Home / Drama / The Mousetrap – New Theatre, Oxford

The Mousetrap – New Theatre, Oxford

Writer: Agatha Christie

Director: Ian Watt-Smith

Reviewer: Mary Tapper

[Rating:3]

mousetrap_tourWhen The Mousetrap arrived in the West End in November 1952 neither Agatha Christie nor the play’s producer, Peter Saunders, had very high hopes for it. Christie predicted the run would last only 8 months with Saunders slightly more optimistic at 14 months. 60 years on and the play is still running in the West End, with this touring version to celebrate its huge success visiting theatres throughout Britain.

The play is set at Monkswell Manor, which is just opening to admit its first paying guests. The hosts are the young couple Mollie and Giles Ralston, married for a year and desperate for things to go well with their new venture so that they can make their inherited house pay, and the scene is set, as a strange assortment of guests arrive, only to be stranded by a snow storm. The radio helpfully informs us of a murder in London earlier that same day, with the description of the suspect vague – it could match most of our newly arrived guests or indeed the hosts! Then to complicate things further a young police sergeant arrives to investigate, as the address of the guest house has been found at the scene of the murder, implying that the murderer may strike again at any moment in our crowded house!

The set is impressive, with several entrances and exits and a corridor and staircase built at the back of the set. With snow falling outside the grand window and a fire in the hearth it sets the atmosphere well, although the wide design means that characters do a lot of striding about and it lacks any real sense of being enclosed….it feels more like a thoroughfare than a real room.

The production itself is safe and reliable rather than sparkling. The pace feels slightly slow in places and occasionally microphones used to project the actors voices come on a split second too late. The acting is quite good but with Christie the plot is all, so we are given very little character development and do not really end up caring about anyone. The exception is Ryan Saunders, playing Christopher Wren, a Peter Pan of a man, always causing mischief and poking fun. His dialogue with Joanna Croll, playing Mollie, provide some of the strongest scenes, painting a charming relationship in a play where other interaction between characters is minimal.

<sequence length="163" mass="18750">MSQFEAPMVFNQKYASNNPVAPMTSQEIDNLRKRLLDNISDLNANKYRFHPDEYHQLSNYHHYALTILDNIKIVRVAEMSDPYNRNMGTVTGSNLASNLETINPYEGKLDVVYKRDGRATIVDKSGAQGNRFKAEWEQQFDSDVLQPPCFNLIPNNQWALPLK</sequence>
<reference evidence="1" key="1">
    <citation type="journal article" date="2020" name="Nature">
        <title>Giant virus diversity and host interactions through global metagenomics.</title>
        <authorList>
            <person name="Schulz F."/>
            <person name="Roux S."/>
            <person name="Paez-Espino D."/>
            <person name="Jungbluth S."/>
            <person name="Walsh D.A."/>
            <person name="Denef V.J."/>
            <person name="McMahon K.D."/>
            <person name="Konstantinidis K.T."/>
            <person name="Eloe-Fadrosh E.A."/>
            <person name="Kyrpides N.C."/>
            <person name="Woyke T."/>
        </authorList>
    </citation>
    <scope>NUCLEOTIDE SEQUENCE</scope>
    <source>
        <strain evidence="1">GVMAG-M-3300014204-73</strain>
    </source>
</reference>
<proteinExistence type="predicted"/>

At the end of the play we are asked by a cast member to “keep the secret” of who the murderer is and it feels like a privilege to have joined the club! I think in the end Christie herself probably summed up the play quite accurately when she said “It is the sort of play you can take anyone to. It’s not really frightening. It’s not really horrible. It’s not really a farce, but it has a little bit of all these things and perhaps that satisfies a lot of different people.” A good but unremarkable night out.

Runs until 12th October

 

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